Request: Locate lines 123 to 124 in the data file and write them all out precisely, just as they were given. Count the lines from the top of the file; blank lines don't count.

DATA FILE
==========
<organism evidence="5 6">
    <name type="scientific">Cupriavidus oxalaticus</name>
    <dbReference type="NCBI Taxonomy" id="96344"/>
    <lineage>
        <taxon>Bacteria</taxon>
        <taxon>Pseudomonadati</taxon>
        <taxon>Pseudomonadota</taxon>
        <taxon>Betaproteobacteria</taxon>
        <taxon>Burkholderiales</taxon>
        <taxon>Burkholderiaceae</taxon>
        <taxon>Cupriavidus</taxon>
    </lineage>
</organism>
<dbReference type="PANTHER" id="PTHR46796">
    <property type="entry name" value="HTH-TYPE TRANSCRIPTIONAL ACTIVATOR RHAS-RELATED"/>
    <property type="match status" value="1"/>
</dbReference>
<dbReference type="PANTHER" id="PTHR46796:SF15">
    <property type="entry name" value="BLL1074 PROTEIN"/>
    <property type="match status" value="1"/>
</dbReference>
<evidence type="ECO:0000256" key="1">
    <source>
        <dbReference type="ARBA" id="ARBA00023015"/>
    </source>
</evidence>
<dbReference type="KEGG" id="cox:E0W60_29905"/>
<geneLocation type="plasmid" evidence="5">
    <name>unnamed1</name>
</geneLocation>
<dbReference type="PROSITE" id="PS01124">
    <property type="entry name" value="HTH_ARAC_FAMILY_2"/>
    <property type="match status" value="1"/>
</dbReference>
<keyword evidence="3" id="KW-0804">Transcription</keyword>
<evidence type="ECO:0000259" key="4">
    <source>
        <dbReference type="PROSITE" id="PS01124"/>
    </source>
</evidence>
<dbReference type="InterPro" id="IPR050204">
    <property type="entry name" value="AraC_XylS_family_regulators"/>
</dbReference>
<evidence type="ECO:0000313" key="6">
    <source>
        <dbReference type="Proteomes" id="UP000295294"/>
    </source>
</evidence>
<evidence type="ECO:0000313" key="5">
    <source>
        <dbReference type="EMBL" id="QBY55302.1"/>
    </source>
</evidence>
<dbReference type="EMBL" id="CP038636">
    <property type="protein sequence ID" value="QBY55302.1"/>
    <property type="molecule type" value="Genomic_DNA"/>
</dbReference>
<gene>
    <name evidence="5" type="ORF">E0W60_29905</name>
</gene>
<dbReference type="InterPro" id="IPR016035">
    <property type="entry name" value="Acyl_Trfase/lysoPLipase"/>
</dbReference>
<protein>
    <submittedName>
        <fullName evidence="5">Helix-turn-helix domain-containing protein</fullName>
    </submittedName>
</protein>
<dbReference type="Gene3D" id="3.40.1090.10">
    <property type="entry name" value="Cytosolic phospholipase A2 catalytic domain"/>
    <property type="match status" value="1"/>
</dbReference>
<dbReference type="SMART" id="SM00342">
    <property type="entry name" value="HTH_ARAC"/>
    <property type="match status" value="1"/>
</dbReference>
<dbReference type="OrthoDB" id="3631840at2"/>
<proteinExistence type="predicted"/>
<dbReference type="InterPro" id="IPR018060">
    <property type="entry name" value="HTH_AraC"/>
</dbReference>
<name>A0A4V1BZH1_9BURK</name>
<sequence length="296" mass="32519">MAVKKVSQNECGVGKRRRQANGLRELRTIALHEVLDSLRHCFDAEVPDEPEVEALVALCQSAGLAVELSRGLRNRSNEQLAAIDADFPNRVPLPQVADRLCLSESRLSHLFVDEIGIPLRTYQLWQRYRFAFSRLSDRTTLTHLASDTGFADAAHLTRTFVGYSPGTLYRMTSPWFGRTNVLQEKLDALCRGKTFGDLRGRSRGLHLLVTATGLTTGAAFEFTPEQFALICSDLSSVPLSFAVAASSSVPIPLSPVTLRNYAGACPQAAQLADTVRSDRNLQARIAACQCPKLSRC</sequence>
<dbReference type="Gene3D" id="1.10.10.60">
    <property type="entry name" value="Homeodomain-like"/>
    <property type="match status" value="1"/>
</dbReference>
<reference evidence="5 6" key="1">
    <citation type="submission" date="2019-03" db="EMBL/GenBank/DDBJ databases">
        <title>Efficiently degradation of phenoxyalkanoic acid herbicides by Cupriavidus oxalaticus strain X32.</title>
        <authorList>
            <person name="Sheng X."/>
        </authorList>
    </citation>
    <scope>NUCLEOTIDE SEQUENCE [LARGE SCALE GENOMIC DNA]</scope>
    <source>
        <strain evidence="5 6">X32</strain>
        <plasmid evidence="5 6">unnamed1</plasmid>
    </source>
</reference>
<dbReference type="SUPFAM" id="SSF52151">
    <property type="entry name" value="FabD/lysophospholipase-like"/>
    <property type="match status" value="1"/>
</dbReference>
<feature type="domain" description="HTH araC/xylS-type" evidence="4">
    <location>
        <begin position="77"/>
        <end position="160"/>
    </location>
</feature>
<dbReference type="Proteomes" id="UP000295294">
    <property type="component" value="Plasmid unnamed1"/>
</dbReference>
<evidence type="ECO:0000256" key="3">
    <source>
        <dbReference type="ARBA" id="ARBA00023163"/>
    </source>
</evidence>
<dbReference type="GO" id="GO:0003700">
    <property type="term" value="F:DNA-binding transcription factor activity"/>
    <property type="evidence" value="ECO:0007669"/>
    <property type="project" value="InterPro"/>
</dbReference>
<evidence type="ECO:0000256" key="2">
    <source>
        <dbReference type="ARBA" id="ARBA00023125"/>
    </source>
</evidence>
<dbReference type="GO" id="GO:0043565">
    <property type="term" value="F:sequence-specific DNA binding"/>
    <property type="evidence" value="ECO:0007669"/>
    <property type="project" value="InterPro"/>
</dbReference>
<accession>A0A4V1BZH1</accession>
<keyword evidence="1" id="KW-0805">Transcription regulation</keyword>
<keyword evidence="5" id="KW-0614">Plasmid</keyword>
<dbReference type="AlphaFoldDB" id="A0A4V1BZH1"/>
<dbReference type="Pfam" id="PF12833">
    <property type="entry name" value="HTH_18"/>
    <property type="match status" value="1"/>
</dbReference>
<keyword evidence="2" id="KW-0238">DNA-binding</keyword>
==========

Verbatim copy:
</dbReference>
<evidence type="ECO:0000256" key="2">